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On tap: Biology student maintains local brewery

Eric Luman, a UNF biology senior, has a job title that is tough to beat: Brewmaster. And while brewing beer is his passion, it isn’t deterring him from getting his degree.

Seven Bridges Grille & Brewery is where the 29-year-old Jacksonville native spends most of his time, rubber gloves and boots dripping wet, racing throughout his beer-silo-filled workplace. Seven Bridges, next to Tinseltown on the corner of Gate Parkway and Deer Lake Drive, has been pumping out booze for Jacksonville for 12 years. It’s part of a much larger company called Gordon Beers Brewery Restaurant Group, a network of about 30 brewpubs across the country.

Seven Bridges, named after the seven bridges that cross the St. Johns River in Jacksonville, keeps five to eight handcrafted beers on tap at all times – rotating seasonal brews throughout the year. Luman has been brewing beer professionally for over eight years, four of which have been at Seven Bridges.

Luman’s involvement in the beer-brewing world began serendipitously.

“I kind of just fell into it,” he said.

Luman said he started as a bartender at Southend, a brewpub downtown, and worked his way up to assistant brewer. He was attending Jacksonville University then, studying biology. After a year of working as an assistant, the pub’s head brewer left, and Luman took over. He put his degree on hold and worked as head brewmaster for the pub for four years, perfecting his craft, until he was offered the head brewer position at Seven Bridges. He’s been working there ever since and enrolled at UNF in 2008 to finish his biology degree — not because he needs to, but because he wants to.

Luman said biology does apply to the brewing industry, but mainly he wanted to finish for personal reasons.

He said he loves brewing and drinking beer. But more importantly – being Bridges’ only brew master – he said he appreciates the responses he receives from the people that drink his beer.

“I like the interaction with the customer,” he said. “[I] get to make a product, put it on tap and instantly get feedback from the customers. It’s nice to get that reward.”

Blake Mason, one of Bridges’ managers, expressed how fortunate the establishment is to have Luman.

“Our beer here is fantastic,” Mason said. “I’d put Eric up against anybody.”

Jeremy Sharack, one of the bartenders, shares the sentiment.

“Eric’s probably been one of the best things that has happened to this restaurant,” Sharack added. “He has brought our beer quality up to a new level.”

Despite Lumans success, he said he has seen reports lately indicating a downfall in the beer market, but he’s confident his trade will only improve.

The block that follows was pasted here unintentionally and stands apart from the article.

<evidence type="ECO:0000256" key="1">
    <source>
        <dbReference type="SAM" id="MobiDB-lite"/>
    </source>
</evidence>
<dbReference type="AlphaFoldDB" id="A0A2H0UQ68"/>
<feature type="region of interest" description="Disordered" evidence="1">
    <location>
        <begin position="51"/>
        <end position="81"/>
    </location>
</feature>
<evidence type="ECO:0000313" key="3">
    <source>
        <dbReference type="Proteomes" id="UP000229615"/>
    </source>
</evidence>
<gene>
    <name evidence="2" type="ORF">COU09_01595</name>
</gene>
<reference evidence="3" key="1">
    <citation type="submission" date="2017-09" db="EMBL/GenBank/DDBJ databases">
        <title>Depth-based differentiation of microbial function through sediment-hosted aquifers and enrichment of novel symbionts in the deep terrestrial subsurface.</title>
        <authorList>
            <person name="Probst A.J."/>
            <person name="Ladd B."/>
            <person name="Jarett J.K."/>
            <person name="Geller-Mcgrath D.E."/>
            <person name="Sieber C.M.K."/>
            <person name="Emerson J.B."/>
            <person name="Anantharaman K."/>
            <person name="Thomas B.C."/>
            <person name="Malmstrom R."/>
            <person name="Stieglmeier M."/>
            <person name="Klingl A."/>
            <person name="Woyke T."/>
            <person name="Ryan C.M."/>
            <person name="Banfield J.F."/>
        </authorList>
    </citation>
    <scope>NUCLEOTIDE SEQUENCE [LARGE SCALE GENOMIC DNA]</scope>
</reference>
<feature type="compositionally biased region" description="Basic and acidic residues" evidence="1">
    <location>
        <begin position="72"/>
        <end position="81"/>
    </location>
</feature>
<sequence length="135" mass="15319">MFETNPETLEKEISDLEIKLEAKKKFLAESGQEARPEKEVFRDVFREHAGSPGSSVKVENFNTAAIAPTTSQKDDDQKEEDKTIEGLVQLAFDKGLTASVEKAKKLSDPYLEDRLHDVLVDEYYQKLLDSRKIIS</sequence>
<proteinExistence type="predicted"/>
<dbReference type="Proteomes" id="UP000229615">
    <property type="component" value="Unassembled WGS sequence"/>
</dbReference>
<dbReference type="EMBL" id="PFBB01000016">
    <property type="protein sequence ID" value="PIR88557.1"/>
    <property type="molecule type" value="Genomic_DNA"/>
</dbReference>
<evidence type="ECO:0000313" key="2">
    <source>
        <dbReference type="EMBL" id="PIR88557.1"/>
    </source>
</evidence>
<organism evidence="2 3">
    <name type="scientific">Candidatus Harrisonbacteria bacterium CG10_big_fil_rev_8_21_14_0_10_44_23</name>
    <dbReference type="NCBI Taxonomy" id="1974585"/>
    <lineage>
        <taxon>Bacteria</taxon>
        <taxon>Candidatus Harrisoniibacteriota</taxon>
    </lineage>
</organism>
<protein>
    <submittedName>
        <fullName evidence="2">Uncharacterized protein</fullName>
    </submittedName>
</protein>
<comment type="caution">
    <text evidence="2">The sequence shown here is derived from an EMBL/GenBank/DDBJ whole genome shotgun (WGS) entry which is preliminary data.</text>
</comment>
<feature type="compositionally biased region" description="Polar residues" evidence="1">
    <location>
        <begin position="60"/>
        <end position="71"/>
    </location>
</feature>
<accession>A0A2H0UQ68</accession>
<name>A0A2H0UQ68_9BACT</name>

“The culture of beer-drinking seems to be shifting from macro-made, generic, yellow, fizzy lagers, to more craft-sided, unique flavorful beers,” Luman said.

Regardless of the competition — larger beer distribution companies — he believes craft beers will take a bigger presence in more mainstream establishments.

“I think with the revolution of craft beer going on right now, you are probably going to see a lot more breweries opening up in town,” Luman said. “I think every neighborhood can support its own little brewery.”

Luman said he likes to keep it fresh at Bridges and is always brewing up something new.

Luman said he already has three batches of beer brewing for Oktoberfest Sept. 14, along with music by a German band and a roasted pig.

As far as his studies are concerned, Luman is doing an independent study with UNF biology professor Dr. Michael Lentz – who has his own expertise in beer-brewing.

Their research started shortly after discovering their mutual interest in home brewing while chatting at Seven Bridges.

“The idea is to do a statistical analysis on the routine mechanism for figuring out how much yeast to put in [beer] when you’re brewing on a small scale,” Lentz said.

He said the method Luman is using involves weighing out the yeast on a scale and determining how much to put in from there. He said harvesting yeast is the most delicate aspect of making beer.

So far, the research is signifying that this method is appropriate.

Yeast is the heart of the beer, Luman said. It does all the fermentation. It is a living organism. It is temperamental. It changes after you use it. It has to be treated very sterile. It’s very gentle, he said.

Luman said he cannot pick only one beer to be his personal favorite.

“There’s just too many beers to choose from,” he said. “The hoppier, the better.”

Five signature beers stay on tap at all times at Seven Bridges:
(A sample platter of all five is $5)

Southern Flyer Light Lager: The lightest beer in color and body in the lineup. It contains 3.61 percent alcohol by volume.

Southside Pilsner: A European-style pilsner fermented with German lager yeast. It’s light in color but medium-bodied. It contains 5.02 percent alcohol by volume.

Toll Tender I.P.A.: A copper-colored ale that gets its flavor and aroma from domestic Galena and Cascade hops. This is Luman’s favorite beer on the list. It contains 5.97 percent alcohol by volume.

The Sweet Magnolia Brown Ale: A medium-bodied, brown ale. A hint of chocolate and crystal malts render a sweet, malty flavor. It contains 5.18 percent alcohol by volume.

Iron Horse Stout Bridge: A four-time medalist in the World Beer Cup competition – years ‘98, ‘00, ‘02, ‘04. This opaque black stout stems a rich roasted flavor from UK malt. It contains 5.65 percent alcohol by volume.

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